Thursday, September 28, 2006

An Asterisk that Cost 2 Million Dollars

This just in: a colleague of mine pointed out an analysis that showed a sudden spike in the number of new trial subscriber signups for one of our clients. In early 2005, they had just introduced a new product version and through mid 2006, they were averaging around 3,000 new trial subscribers each week -- which was less than half of what they were getting with the previous product version.

What had happened?

Turns out this client had several product feature descriptions listed during the trial sign-up process. One of these product descriptions happened to have an asterisk next to it, which was explained at the bottom of the page saying it required a credit card number upfront to use it. For a casual observer, it wasn't clear to which product feature the asterisk actually belonged. So, during a content review session, someone caught this and said -- wow, people are looking at our new product and they think they need a credit card to subscribe, which they really don't, and they get very hesitant.

So, in July, a quick content change was made. The asterisk was removed.

Since we are tracking all the transactions, within 7 days after this change, we started seeing a sudden spike in new trial subscriptions, which has levelled off above 7,000 new trial signups a week (for now). More than double of what was happening prior to the removal of the infamous asterisk.

My colleague did a quick calculation on revenue impact, and it basically translated roughly $2,000,000 in additional revenue in the coming 12-months because of the asterisk removal.

I hope you don't have a similarly expensive asterisk ANYWHERE on your website.

Friday, September 22, 2006

Can Analytics Influence Direct Marketing Creative Process?

Direct Marketing Association (DMA's) Northern California chapter hosted its first independent meeting yesterday (Thursday Sep 21st) at Intuit's campus in Sunnyvale. This summer, the national DMA "abandoned" formal support for all its local chapters asking them all to go on their own. It's good to see that Northern California DMA has managed to make this independent start, hopefully they'll get adequate local support to thrive.

The main speaker was Bill Mirbach, VP of Direct marketing and direct sales at Intuit -- presenting a talk titled " Owner's Manual for the Creative Process". Now, I'll be the first admit that professionally direct marketing creative is the last thing we deal with -- at our work, we leverage direct marketing data for predictive analytics, so while we can measure and predict if creative version A will perform better than version B for a target audience, that is very different from the "creative process" itself. So, I was intrigued with the topic.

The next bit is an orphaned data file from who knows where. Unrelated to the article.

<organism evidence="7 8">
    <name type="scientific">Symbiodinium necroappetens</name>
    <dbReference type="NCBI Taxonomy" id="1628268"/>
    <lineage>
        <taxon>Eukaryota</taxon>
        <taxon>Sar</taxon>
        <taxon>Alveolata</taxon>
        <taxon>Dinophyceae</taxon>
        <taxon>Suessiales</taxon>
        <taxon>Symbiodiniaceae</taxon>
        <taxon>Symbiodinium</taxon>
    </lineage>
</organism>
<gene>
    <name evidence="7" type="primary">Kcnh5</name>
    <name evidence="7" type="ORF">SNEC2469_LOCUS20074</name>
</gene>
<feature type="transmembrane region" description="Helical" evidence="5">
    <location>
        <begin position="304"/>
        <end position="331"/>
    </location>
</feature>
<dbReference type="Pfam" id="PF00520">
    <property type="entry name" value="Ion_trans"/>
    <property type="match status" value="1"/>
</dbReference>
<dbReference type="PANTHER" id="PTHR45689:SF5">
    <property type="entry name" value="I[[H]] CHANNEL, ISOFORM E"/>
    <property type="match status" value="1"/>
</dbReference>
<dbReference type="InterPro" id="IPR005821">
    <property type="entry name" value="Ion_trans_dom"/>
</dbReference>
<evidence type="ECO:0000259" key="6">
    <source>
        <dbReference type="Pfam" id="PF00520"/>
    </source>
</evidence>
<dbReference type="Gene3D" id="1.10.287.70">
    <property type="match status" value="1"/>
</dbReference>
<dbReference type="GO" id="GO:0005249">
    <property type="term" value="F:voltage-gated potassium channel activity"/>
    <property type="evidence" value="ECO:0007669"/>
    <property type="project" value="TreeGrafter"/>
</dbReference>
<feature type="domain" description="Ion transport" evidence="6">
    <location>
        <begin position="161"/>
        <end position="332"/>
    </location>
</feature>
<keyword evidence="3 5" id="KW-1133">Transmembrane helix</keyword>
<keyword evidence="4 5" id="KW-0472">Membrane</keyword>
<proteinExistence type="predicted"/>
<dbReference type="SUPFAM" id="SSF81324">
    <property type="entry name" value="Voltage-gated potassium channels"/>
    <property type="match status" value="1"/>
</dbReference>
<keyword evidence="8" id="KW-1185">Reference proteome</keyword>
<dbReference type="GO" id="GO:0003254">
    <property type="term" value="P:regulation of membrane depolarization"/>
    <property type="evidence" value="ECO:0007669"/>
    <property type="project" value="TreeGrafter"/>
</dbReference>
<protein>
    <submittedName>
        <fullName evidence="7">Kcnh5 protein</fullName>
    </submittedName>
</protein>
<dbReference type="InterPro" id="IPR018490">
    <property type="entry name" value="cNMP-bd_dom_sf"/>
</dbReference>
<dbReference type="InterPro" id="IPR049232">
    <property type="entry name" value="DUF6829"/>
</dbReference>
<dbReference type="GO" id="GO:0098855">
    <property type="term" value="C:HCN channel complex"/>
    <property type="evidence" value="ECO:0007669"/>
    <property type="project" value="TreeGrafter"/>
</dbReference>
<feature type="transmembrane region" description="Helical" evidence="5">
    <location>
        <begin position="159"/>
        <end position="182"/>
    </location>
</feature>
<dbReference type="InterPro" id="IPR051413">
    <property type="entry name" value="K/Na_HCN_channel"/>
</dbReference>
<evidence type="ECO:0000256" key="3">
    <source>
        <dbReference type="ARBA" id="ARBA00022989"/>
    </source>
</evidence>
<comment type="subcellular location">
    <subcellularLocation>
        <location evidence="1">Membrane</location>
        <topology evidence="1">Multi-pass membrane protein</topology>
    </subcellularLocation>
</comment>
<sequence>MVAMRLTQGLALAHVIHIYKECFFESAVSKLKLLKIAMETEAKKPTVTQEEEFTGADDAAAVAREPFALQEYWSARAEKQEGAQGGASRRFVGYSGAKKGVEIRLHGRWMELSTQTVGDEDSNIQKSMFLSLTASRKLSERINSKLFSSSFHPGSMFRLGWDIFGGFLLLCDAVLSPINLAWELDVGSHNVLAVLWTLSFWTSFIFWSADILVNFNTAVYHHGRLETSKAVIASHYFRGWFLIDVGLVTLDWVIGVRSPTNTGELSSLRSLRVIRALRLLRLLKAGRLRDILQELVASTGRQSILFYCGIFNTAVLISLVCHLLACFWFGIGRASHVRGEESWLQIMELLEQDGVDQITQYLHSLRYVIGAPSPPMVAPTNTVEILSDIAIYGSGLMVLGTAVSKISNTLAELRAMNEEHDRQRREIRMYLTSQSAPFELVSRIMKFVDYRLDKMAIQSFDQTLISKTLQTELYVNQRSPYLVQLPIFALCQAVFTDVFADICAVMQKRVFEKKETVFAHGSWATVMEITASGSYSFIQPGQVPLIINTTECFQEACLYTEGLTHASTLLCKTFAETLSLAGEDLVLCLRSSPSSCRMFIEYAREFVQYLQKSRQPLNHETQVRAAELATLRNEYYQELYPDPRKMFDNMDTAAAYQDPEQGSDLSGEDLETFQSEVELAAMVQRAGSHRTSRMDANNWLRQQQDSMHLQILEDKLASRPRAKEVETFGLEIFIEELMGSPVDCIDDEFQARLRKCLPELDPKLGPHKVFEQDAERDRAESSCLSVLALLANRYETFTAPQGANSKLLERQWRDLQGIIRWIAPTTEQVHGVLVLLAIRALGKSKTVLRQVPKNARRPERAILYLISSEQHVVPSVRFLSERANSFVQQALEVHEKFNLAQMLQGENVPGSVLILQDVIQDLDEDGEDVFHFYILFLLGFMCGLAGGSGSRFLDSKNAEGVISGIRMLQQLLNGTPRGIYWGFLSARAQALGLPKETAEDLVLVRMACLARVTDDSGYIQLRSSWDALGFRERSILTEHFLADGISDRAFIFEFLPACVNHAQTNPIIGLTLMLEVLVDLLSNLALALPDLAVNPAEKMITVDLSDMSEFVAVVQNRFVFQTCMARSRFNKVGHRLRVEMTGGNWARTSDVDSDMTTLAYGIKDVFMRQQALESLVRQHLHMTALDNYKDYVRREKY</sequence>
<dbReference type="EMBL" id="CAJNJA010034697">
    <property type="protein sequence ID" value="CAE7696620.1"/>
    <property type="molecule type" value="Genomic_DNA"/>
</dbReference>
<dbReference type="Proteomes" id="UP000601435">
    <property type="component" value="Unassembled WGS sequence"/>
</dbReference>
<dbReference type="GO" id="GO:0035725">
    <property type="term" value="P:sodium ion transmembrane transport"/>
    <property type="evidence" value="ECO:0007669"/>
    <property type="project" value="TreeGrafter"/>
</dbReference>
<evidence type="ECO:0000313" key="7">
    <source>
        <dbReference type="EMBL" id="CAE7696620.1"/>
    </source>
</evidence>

Bill has been around the silicon valley high tech industry. The highlight of the talk for me was a story he shared going back to 1984 when he helped the founder of a fledgling software company called Intuit with their direct ads. The talk was mostly about how companies should chose vendors and vice versa for the creative process, not the artistic aspect itself -- so, during Q&A, I asked Bill how does knowledge of your audience impact the direct marketing creative process? Can one leverage their direct marketing data, knowledge of their customer segments, etc. to make the creative process more effective? What's been his experience?

Here's what I heard:

Yes, a better knowledge of one's audience and their likes and dislikes about an organization's products and services certainly helps the creative person to craft their message more effectively? However, while this sounds logical, this is not what normally happens. The creative process is more the product of the discipline and idiosyncracies of the "creator", rather than driven by data-derived intelligence.

Bill mentioned a particular test where they wanted to measure the performance of a scare-tactic message ("if you don't use our product, you'll be sorry") versus a benefits-focused message ("and you can get X, Y, and Z at the click of a button") -- where the creative person just didn't believe in scare-tactic and came up with a very tepid "scary" message (which obviously didn't perform well). Whereas he used a different creative person who specialized in scare-tactic message (scary thought, pardon the pun) -- which turned out to be very effective.

What does this tell us?

I don't know how much of Bill's story is the norm or exception, but he certainly has been around direct marketing creative people a lot more than I have -- so I must respect his POV. Still, it seems like rather than asking creative people to use marketing data driven intelligence to fine tune their message -- it's probably better the other way around -- i.e. leverage the analytics to find out what type of messages you want to be send out to different segments -- THEN find the right creative team to craft those messages.